DramaWorks has collaborated with all types of businesses, and provides a tailored suite of programs for family businesses, health care facilities, and corporations hoping to evaluate their internal culture, sometimes during a time of change. In addition to live performances and workshops, the company also publishes videos for training purposes and soon hopes to add an interactive, online component to its services.
Its current client list includes several prominent names in business, education, and health care, among them IBM, Lucent Technologies, Harvard University, Brigham and Womens Hospital, and State Farm Insurance. But the concept for a business that would couple theater with theories of psychology and management, and eventually appear at major corporations across the country, grew out of one small production staged locally.
A short play was drafted and performed for the UMass Amherst Family Business Center, dealing with the stresses of family-owned and operated business.
"We improvised a play and held two performances, and we thought that would be it," said Mutén. "But other family business centers across the country began calling and the idea started to take off."
Gradually, he said, DramaWorks expanded to offer improvisational theater pieces for a more- diverse set of businesses. One constant is the examination of what he calls "the human factor" that can often derail an existing or developing business plan or goal the feelings, emotions, opinions, work habits, or simply the different types of people that must work together in various positions for a business to succeed.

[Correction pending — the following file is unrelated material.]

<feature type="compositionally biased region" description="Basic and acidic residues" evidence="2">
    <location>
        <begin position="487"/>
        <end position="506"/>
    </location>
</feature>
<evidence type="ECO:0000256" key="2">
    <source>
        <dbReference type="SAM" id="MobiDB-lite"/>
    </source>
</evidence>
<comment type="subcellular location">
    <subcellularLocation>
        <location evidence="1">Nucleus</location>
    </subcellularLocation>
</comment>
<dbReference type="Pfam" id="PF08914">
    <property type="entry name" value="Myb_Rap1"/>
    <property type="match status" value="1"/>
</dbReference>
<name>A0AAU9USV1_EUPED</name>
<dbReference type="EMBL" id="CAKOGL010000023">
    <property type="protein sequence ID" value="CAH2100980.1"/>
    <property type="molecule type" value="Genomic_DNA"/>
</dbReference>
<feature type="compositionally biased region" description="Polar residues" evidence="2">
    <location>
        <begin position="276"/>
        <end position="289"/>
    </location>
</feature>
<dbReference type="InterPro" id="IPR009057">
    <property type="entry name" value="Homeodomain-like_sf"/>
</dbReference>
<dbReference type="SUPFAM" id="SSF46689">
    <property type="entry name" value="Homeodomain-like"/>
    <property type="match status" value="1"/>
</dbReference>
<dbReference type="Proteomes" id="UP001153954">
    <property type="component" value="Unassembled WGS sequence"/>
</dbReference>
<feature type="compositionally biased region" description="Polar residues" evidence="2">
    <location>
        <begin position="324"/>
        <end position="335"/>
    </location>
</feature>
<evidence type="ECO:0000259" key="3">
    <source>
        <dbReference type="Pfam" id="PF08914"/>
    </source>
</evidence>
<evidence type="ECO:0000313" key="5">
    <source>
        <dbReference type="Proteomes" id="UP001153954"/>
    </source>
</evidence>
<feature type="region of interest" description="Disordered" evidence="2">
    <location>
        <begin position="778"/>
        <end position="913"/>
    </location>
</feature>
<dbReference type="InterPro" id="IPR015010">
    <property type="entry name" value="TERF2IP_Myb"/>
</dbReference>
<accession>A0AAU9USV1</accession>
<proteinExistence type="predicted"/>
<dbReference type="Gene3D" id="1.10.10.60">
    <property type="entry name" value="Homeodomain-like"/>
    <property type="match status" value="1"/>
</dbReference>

The company typically performs assessments, surveys, and interviews within an organization in order to become more familiar with its structure and background, and stages a production that directly addresses the needs of the client. Sometimes, the skits performed are already part of the DramaWorks repertoire; other times, entirely new scenes are drafted.
In either case, Holcomb explained, the lack of conventional scripts, replaced by spines improvisational tools that provide a framework of a story, but no actual lines to memorize allows InterActors to remain fluid in their words and actions, and ultimately reach their clients on a deeper level while not hitting too close to home.
"We customize everything we do," said Holcomb, "to show the dysfunctional patterns that are holding a given organization back. Typically, a company will approach us with a specific problem, but often discover problems they hadnt anticipated. We always stay one degree left of center from the company were dealing with, in order to remain hypothetical."